Alternative OEM Wheels Can Give Your Car an Aftermarket Look
For pennies on the dollar of name-brand alloys, wheels from another model, or manufacturer, can make your car unique.
We may earn revenue from the products available on this page and participate in affiliate programs. Learn more ›
Want a simple way to customize your car? Install a different set of wheels. The problem is this can cost thousands of dollars. But I've given many of my cars a unique look by picking up used OEM wheels from different years, models, or even a manufacturers. Sets of OEM wheels are easy to find on Craigslist or eBay, often for a small fraction of the price of a set of aftermarket alloys. This is a great way to customize your look with a design that was never available on your car from the factory, without spending a lot of money.
The easiest way to do this is with wheels from a different year, as shown above. My 1989 Honda Civic wagon wore alloys from a first generation CRX. Their quirky design worked well with the uniqueness of my wagon, especially with my other customizations such as fog lights and Mini Cooper style hood stripes. This also meant that they shared the same bolt pattern, diameter, width, and offset. Fitment is the main factor you have to consider when mixing and matching wheels to your car. The bolt pattern must be the same. You have some wiggle room on the diameter, as long as you keep the size large enough to not rub on your brakes, and small enough that your tires don't rub on the body or suspension components. I plan to downsize my VW Jetta from its 16-inch Wolfsburg Edition wheels to 15-inch wheels from a lesser model so I can put beefier tires on and make it look tougher after its Ute conversion.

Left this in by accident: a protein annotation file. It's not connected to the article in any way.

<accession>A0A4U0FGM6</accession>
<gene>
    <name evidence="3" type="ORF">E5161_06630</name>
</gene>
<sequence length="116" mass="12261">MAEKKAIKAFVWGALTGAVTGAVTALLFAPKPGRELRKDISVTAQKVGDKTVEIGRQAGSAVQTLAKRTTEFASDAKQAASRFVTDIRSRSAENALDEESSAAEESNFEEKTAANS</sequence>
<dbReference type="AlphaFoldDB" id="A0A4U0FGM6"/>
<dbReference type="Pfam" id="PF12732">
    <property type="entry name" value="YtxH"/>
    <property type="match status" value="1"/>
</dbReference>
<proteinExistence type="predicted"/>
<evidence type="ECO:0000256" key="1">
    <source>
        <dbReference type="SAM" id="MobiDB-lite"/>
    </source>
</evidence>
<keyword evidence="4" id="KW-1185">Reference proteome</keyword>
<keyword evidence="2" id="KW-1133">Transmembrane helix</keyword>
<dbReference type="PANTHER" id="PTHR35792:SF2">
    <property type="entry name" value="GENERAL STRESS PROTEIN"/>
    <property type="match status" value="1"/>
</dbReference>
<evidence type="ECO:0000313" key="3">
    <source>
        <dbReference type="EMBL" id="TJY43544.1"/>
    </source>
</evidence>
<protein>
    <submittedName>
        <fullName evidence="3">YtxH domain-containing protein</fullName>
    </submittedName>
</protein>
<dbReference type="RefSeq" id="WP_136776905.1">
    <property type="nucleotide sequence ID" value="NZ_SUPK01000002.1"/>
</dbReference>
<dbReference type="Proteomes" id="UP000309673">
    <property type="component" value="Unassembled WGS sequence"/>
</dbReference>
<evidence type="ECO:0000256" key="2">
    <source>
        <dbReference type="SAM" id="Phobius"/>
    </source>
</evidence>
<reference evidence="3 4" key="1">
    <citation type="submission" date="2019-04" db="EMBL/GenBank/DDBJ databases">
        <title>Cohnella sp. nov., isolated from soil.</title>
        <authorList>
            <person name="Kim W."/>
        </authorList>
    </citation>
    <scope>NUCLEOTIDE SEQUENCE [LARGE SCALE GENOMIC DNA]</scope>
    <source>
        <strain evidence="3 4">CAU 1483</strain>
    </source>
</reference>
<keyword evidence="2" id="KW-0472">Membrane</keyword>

Sometimes a splash of paint can also help give factory alloys a new look. For my modified 1996 Saturn SL2, I picked up a set of beat-up wheels from an earlier S Series. The finish was flaking off badly, so I paid practically nothing for them. After sanding off the remaining ugliness and exposing the bare metal, I used some cheap wheel paint to give them a fresh finish. Since I had to paint them anyway, I chose a dark grey instead of the original silver, just to be different. The end result fooled many people into thinking this cheap set of wheels were high dollar aftermarket alloys.
Don't feel obligated to stick with the same brand as your car, either. These very same Saturn wheels fit my friend's Toyota MR2 perfectly, so we used her car and my wheels for autocross. These 15-inch wheels were also an upgrade from the MR2's original 14-inch size. Best of all, I already owned these wheels and tires for my Saturn, so this upgrade cost no additional money.
By opening yourself to the options of other OEM wheels, you can still get a custom look and spend far less money than you would on a set of new aftermarket wheels. You need to do your research, or even test fit the wheels on your car before you buy them. But with a little legwork you can get the style you're looking for with enough money left over to buy tires or improve other parts of your car.